Cable Ties, Far Enough
In troubled times, it’s fitting that music is vicious, impassioned and moving. That’s three words that describe Far Enough, Cable Ties’ sophomore album, to a T – channelling all this energy into an 8-track whirlwind that condenses huge volumes of purpose into a compact space. Cable Ties emanate purpose, and Far Enough is a challenge as much as it is a declaration.
Vocalist Jenny Mckechnie is the first point of magnetism that reels you in irresistibly – less of a siren than a banshee, commanding acknowledgement in howls and whines. Her fervour is tangible, never faltering from intoxicating opener Hope to raucous closer Pillow. She’s visceral, peppering smooth moments with juddering punk, mixing attitude with apprehension.
Cable Ties’ ability to draw you in and hold on tight extends further than their mesmerising vocals – a look at the track lengths prove this without even listening! They only dip under four minutes long on the hissing banger Self-Made Man, and stretch all the way up to seven and a half in Nani. Drawling solos and whirling instrumental sections relish in their own sonic explorations, dipping and weaving between fuzzy distortion and crisp slickness – Cable Ties expertly tempt you along, not quite dragging you through the song yet still darting ahead and forcing you to catch up.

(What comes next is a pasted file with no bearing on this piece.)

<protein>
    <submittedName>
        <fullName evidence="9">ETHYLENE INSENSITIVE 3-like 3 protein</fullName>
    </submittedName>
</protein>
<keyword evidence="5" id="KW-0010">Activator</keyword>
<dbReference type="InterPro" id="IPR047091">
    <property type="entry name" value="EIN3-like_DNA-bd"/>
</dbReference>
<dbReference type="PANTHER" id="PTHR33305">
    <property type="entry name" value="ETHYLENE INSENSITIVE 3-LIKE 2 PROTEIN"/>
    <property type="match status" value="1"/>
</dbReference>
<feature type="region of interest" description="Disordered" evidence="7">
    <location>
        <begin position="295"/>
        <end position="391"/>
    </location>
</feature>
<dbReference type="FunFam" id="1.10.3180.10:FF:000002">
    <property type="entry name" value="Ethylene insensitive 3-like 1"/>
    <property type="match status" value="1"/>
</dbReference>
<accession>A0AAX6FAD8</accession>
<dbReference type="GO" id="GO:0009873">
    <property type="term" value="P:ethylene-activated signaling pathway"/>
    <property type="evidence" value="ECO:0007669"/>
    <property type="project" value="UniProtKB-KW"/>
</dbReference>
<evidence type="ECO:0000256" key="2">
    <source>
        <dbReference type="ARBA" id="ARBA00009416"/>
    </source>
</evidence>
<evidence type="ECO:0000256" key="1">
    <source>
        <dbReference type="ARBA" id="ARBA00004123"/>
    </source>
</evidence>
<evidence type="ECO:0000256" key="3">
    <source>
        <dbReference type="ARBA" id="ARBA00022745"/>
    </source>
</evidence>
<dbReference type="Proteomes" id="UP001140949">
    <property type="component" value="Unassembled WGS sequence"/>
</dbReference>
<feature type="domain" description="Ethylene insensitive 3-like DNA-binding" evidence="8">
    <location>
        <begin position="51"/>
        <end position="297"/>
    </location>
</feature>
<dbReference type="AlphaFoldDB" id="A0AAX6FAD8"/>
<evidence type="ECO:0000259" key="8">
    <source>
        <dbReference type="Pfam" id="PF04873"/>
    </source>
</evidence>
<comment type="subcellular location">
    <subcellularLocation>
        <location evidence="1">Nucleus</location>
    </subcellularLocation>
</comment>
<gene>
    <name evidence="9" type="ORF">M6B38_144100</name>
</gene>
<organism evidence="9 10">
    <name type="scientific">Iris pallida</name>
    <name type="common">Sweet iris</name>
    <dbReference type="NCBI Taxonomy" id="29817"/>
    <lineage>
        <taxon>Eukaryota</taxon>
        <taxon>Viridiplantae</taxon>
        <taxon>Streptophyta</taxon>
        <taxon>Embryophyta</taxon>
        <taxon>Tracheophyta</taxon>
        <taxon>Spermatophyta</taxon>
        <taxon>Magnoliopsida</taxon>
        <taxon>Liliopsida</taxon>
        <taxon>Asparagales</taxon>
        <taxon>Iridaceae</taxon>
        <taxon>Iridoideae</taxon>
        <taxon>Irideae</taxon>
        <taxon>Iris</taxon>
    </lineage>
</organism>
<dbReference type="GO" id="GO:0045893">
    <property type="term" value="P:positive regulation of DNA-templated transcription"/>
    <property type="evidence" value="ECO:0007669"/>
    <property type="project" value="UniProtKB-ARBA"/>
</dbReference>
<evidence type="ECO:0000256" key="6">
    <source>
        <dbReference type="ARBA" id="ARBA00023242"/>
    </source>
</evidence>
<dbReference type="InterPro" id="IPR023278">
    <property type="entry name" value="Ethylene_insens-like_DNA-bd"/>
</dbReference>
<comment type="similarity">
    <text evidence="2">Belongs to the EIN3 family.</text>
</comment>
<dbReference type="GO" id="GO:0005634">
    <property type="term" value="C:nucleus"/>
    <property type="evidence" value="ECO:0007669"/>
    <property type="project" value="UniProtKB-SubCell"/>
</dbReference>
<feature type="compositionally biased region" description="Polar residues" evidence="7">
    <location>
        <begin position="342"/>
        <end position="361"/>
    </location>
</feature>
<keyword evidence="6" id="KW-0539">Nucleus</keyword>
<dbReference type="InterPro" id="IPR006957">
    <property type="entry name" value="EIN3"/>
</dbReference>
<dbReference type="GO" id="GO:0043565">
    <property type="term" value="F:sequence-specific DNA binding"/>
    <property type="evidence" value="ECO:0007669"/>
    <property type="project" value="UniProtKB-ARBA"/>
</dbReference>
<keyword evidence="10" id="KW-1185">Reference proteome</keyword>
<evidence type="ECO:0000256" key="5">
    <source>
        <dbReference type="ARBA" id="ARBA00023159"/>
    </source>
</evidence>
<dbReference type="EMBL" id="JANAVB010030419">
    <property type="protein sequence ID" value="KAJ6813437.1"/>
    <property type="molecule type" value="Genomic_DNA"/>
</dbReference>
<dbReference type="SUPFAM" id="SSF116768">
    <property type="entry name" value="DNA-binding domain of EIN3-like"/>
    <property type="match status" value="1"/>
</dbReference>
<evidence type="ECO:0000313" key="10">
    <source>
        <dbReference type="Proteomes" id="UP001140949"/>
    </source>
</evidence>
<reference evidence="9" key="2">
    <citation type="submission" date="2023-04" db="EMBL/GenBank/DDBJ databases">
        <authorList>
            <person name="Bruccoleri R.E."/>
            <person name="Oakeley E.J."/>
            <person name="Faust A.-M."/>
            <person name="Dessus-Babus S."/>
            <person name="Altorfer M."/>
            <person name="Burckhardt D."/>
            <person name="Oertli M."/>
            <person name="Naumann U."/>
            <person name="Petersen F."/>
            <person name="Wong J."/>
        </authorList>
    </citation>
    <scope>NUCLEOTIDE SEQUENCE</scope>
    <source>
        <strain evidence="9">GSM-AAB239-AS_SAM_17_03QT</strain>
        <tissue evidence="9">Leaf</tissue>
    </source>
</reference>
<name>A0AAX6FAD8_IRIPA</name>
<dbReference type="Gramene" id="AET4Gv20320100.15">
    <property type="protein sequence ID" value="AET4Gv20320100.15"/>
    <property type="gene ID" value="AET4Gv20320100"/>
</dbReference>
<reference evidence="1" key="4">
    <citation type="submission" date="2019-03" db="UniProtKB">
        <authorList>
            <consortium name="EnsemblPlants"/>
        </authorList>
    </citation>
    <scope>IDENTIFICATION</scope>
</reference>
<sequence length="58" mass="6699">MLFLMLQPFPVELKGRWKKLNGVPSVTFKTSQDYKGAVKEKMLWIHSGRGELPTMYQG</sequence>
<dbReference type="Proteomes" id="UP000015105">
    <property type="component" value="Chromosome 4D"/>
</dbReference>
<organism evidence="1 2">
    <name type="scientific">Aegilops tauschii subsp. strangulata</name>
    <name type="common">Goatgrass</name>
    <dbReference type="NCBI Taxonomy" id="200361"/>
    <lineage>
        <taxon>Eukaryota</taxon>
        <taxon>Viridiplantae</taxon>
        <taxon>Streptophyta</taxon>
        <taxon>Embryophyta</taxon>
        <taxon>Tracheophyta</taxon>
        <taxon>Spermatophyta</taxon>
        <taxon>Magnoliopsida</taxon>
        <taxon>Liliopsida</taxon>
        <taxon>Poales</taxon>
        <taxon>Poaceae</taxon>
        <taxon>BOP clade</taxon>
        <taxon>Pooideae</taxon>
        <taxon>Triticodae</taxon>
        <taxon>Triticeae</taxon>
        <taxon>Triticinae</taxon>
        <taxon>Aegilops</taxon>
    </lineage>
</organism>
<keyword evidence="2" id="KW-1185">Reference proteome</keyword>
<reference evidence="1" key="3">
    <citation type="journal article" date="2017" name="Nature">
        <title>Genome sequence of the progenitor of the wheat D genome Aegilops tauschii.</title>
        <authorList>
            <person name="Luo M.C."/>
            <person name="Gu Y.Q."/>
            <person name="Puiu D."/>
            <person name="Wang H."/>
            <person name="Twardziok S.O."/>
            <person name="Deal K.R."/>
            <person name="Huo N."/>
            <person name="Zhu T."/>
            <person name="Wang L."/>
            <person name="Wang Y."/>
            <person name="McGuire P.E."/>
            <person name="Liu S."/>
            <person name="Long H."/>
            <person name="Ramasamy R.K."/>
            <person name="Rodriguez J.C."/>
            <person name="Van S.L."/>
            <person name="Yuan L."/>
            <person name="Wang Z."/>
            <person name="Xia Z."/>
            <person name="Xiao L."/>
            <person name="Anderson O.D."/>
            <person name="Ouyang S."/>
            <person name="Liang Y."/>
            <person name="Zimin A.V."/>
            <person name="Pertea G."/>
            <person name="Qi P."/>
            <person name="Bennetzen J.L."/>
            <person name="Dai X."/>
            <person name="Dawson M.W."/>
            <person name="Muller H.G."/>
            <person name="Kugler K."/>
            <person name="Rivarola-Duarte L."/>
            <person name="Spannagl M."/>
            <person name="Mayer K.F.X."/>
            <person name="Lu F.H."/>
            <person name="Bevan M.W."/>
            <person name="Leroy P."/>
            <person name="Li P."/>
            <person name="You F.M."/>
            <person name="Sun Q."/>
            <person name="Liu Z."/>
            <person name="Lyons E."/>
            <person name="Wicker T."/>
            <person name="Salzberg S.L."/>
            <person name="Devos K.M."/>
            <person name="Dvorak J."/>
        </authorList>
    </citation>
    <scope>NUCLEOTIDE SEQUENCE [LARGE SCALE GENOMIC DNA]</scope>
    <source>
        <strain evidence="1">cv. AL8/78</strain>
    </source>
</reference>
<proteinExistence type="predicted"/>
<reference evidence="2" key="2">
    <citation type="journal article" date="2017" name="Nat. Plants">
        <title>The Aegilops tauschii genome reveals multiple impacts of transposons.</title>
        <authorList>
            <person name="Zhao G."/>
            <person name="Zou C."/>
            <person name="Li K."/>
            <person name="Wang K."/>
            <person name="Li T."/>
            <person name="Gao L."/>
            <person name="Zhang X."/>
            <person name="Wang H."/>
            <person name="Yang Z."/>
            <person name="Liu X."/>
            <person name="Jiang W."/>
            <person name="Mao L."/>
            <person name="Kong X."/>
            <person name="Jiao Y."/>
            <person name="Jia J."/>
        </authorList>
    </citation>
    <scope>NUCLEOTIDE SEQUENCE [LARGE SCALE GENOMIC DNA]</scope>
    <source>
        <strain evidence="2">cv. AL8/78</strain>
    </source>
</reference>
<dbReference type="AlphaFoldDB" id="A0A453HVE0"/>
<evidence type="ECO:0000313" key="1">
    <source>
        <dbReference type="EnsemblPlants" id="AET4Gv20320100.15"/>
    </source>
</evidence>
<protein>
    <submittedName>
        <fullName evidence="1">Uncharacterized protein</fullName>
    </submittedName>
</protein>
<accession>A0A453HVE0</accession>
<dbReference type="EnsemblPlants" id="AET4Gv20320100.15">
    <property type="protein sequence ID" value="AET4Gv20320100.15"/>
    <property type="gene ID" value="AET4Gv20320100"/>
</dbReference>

It’s only natural that Cable Ties need more than the classic punk 2 minutes of thrashing riffs to delve into the complexities they address on Far Enough. It’s an emotionally tumultuous record; it desperately seeks answers and certainty whilst accepting those rarely ever surface. The album’s resounding conclusion, hope, is a welcome one that we can all carry with us, now especially. And if we’re struggling to find it, in Far Enough we’ve got a riotous soundtrack for searching.
Far Enough is out Friday 27th via Merge Records.